Don’t get too excited. Joe Lieberman doesn’t oppose government intervention in the private health-care industry, but he’s not impressed with the scale and the results of the Baucus plan. He flat-out tells Don Imus this morning that he won’t support the bill (when it actually becomes a bill) because it will raise premium prices on the 87% of Americans who have coverage to insure about a third of those with no coverage. Lieberman also says that “you don’t have to be an economist” to understand that taxes and fees on producers get paid by consumers (via The Weekly Standard):
Lieberman wants an incremental approach rather than a comprehensive approach, specific to delivery. Unfortunately, his idea there — paying for outcomes rather than services provided — would still be a massive intrusion on the private sector and become a complete bureaucratic nightmare. Not even the best of service guarantees a happy outcome, after all, and the concept would leave providers holding the bag for services provided to people who simply couldn’t recover from their illnesses. At its reductio ad absurdum level, that approach assumes immortality only interrupted by extraneous tests.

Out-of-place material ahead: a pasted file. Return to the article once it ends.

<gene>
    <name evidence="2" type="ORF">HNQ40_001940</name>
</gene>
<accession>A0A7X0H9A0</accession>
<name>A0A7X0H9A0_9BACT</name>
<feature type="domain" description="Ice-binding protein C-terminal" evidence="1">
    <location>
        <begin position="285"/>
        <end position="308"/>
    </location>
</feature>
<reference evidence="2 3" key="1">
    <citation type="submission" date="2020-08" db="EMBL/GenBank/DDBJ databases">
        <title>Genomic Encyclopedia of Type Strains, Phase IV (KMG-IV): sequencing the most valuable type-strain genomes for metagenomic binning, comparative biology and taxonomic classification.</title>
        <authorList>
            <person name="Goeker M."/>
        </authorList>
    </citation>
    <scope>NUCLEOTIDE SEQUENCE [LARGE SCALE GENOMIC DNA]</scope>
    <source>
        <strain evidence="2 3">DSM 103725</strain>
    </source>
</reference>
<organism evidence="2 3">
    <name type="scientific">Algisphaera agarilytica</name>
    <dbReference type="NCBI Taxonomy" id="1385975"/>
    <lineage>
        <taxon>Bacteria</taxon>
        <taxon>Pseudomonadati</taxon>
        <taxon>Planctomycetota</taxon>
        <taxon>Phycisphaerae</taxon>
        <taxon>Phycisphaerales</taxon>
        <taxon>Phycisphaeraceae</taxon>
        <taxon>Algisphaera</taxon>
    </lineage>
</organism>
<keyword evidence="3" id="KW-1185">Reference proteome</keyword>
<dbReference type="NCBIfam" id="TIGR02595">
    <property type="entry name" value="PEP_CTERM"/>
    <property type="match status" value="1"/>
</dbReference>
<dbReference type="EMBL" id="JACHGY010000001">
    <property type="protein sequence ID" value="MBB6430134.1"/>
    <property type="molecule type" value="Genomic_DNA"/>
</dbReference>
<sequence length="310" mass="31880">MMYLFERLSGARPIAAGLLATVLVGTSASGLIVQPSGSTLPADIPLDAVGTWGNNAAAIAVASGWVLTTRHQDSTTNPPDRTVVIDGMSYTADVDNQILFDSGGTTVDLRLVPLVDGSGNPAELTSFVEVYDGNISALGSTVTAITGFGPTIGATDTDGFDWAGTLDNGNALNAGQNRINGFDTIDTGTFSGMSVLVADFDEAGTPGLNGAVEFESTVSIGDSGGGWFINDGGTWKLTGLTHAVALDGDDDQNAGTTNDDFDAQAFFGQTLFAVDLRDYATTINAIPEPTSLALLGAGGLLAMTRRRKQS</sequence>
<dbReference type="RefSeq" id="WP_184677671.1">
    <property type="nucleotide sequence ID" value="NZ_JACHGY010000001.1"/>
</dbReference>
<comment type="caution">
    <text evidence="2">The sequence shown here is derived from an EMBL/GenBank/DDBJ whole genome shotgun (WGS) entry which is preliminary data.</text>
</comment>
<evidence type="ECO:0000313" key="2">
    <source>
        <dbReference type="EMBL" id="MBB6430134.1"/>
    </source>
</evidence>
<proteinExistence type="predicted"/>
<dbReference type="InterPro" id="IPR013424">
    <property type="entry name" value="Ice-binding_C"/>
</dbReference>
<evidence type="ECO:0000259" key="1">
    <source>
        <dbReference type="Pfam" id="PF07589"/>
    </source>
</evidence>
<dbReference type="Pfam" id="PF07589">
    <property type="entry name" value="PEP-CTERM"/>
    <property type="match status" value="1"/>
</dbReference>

Still, if Lieberman votes against cloture and Olympia Snowe balks, the Senate effort will die a quick death. And that assumes the Democrats have all of their caucus on board for a plan without any legislative language, which is a risky assumption indeed.
Be sure to keep up with the boss’ updates today on the Senate Finance Committee.